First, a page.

Lisa writes Michael a letter, saying she hopes they will meet again. Lisa's friend Emily, sitting beside her in the car, has her own unique face.

Cast

Production

Charlie Kaufman and Duke Johnson at the 2015 Fantastic Fest

The first version of Anomalisa was written and performed in 2005 for the Los Angeles run of "Theater of the New Ear", described as "a concert for music and text, or a set of 'sound plays'" by Carter Burwell, who commissioned and scored them.[8] It was a double bill with Kaufman's Hope Leaves the Theater, and replaced Sawbones, by the Coen Brothers, from the earlier New York run, after that play's actors were unavailable.[9] This Anomalisa was credited to the pen name Francis Fregoli, a reference to the Fregoli delusion, a disorder centered around the belief that different people are in fact a single person who changes appearance or is in disguise.[5] The 2005 performance had Thewlis and Leigh sitting on opposite sides of the stage, with Noonan in the middle; Burwell conducted the Parabola Ensemble, and there was a foley artist.[8][10]

Kaufman was initially opposed to turning the play into an animated film, saying that the play had "a disconnect between what's being said on stage and what the audience is seeing – there's Tom playing all these characters, there's Jennifer and David having sex while they're really just standing across the stage from each other and moaning. You'd lose that". The film was reinvented, although its script was described by The Guardian as "virtually the same" as that of the original play.[11]

The film's production company, Starburns Industries, sought funding on Kickstarter to "produce this unique and beautiful film outside of the typical Hollywood studio system," where the company believed the film would be inevitably changed from its initial conception. Initially pitched as a short film "approximately 40 minutes in length", the team set a funding goal of $200,000. By the end of the campaign, 5,770 backers had pledged $406,237 to the project.[12] After the success of the Kickstarter initiative, additional funding was secured by the film's production company, Starburns Industries, and the film was expanded to feature length.[13]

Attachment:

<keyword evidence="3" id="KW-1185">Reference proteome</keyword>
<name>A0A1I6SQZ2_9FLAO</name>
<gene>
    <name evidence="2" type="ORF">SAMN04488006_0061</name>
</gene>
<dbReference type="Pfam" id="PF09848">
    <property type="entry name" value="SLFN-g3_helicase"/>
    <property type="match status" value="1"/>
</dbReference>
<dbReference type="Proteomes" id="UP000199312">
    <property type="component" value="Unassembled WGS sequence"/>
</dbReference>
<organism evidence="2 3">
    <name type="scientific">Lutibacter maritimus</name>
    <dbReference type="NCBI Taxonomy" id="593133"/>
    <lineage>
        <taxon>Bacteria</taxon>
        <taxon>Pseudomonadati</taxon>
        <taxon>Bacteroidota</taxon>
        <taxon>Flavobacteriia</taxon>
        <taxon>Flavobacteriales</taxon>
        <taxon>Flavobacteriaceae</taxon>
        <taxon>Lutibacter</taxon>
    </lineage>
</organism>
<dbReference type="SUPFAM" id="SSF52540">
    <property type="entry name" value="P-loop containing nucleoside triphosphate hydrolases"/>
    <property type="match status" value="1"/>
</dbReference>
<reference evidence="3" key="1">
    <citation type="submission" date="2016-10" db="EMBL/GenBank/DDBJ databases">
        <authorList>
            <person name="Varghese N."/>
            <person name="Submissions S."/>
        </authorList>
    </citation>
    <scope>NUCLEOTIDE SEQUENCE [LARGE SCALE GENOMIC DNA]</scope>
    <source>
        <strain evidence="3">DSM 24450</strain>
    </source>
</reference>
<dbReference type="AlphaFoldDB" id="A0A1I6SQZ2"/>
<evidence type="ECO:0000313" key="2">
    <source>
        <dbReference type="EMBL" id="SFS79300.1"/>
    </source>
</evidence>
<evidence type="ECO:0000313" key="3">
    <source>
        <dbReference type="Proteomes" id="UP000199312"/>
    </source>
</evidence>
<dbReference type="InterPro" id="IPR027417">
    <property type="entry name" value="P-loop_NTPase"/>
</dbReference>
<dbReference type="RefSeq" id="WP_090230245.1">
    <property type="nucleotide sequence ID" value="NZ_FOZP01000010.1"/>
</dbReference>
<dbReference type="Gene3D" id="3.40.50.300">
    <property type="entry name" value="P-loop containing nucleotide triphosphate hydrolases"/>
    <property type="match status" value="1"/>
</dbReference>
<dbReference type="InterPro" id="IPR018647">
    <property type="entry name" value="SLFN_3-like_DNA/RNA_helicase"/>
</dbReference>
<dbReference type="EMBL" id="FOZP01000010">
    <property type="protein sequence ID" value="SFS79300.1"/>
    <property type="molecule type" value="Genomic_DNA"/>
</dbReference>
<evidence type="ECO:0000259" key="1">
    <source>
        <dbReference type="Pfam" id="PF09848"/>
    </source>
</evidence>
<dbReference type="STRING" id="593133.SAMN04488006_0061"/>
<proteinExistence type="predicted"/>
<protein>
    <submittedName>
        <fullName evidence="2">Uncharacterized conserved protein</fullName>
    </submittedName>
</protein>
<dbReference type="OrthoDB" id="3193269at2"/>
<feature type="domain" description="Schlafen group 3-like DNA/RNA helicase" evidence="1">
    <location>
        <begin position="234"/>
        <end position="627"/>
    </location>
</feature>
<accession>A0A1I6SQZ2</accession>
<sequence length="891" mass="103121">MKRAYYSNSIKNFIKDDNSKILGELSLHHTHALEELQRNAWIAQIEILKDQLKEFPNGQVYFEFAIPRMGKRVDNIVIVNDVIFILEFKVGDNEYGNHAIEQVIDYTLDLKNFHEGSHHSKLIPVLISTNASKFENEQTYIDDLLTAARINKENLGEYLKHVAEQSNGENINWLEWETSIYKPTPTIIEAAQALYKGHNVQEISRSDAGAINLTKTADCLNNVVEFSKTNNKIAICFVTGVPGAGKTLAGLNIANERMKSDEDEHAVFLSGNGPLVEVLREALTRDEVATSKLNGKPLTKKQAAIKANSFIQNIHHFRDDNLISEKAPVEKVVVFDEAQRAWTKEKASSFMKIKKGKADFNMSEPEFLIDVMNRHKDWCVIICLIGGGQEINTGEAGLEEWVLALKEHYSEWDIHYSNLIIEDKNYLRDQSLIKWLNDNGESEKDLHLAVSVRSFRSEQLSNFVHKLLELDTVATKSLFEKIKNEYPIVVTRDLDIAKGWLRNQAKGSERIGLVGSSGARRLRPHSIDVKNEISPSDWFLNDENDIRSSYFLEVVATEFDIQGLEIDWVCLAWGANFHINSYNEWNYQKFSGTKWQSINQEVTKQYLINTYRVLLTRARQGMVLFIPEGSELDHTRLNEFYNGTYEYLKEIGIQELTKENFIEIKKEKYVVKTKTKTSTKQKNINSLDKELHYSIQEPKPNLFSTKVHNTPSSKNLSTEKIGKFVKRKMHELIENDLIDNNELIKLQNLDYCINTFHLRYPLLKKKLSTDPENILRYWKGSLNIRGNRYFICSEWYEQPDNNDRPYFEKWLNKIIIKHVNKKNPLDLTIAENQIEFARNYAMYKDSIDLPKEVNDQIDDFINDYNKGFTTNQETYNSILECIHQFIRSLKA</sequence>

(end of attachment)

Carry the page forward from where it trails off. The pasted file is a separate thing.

Animation

The puppets were created with 3D printers,[14] with multiple copies of each character. Eighteen Michaels and six Lisas were created.[15] Johnson recounted that the team was told that such realistic puppets would be "disturbing and off-putting", but disagreed, saying that the nature of stop-motion film, with human hands moving puppets for each frame, brought "organic life" to the medium.[11] One goal of the film was for viewers to "forget they were looking at something animated and just get wrapped up in the scene", he said; "the challenge we felt with so much animated stuff is that you're always conscious of the animation, and we kept asking, 'What if we could escape that? What would it be like?'".[14]

Kaufman and Johnson have described the process of stop-motion animation as "laborious" and found challenges in making the puppets look lifelike and relatable.[16] Animator Dan Driscoll said they found people on whom to model the puppets, studied human movement and facial expressions to produce a precise result, created the puppets and built the sets, and finally placed the puppets on the sets and moved them frame by frame to create the illusion of movement.[16] Kaufman said the medium of stop-motion underpins the narrative of Anomalisa by drawing attention to small details viewers would not notice in a live-action film.[17]

The film was in production for more than two years.[15]

Release

Anomalisa had its world premiere at the Telluride Film Festival on September 4, 2015.[18] The film went on to screen at the Venice Film Festival on September 8[19] and the Toronto International Film Festival on September 15.[20] Shortly after, Paramount Pictures acquired its worldwide distribution rights.[21] The film had a limited release on December 30, 2015[19] and a wider release in January.[22]

The film's DVD and Blu-ray packs were released on June 7, 2016.[23] The Blu-ray Combo Pack with Digital HD includes an in-depth look at the filmmaking process with Kaufman and Johnson and three behind-the-scenes features, including an extended look at the production process and deeper themes of the story. Looks at the sound design and the ground-breaking techniques used to create one of the film's most intricate and intimate scenes are also shown.[24] In the Blu-ray pack, thanks to the DTS-HD Master Audio 5.1 used in the film's production, ambient sound effects such as the hotel bar background can be perfectly heard and combined with the dialogue.[25]